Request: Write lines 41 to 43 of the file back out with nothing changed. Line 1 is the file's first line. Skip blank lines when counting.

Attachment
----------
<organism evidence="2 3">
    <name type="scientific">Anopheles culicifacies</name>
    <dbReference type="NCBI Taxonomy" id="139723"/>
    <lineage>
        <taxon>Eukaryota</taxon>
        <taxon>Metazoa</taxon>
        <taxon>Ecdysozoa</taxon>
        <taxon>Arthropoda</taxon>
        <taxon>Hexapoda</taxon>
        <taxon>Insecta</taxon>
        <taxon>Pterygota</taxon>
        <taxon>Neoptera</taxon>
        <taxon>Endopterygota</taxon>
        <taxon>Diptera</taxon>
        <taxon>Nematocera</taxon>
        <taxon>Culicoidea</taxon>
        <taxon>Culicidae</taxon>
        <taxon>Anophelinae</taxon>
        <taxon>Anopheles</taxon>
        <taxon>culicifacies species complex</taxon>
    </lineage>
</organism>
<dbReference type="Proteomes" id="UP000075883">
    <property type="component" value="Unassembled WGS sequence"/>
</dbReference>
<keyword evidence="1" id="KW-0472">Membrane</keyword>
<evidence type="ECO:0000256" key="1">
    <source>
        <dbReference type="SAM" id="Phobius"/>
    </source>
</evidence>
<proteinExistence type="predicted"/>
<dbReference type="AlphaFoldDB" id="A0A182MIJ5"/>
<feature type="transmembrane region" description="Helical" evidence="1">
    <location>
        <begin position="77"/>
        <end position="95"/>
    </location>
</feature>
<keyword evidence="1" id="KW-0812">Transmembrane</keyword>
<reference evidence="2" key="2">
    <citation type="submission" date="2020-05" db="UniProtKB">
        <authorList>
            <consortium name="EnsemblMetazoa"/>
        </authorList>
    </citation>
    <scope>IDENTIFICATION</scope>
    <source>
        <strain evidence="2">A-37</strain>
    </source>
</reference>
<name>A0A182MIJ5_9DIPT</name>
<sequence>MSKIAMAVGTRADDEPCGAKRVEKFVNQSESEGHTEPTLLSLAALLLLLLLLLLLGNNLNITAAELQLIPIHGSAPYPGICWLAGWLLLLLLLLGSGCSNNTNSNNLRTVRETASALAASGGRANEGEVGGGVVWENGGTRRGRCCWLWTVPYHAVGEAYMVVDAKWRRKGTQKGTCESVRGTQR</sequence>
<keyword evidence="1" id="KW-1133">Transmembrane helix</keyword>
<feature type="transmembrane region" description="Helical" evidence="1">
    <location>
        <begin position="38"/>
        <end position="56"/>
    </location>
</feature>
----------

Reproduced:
<reference evidence="2" key="2">
    <citation type="submission" date="2020-05" db="UniProtKB">
        <authorList>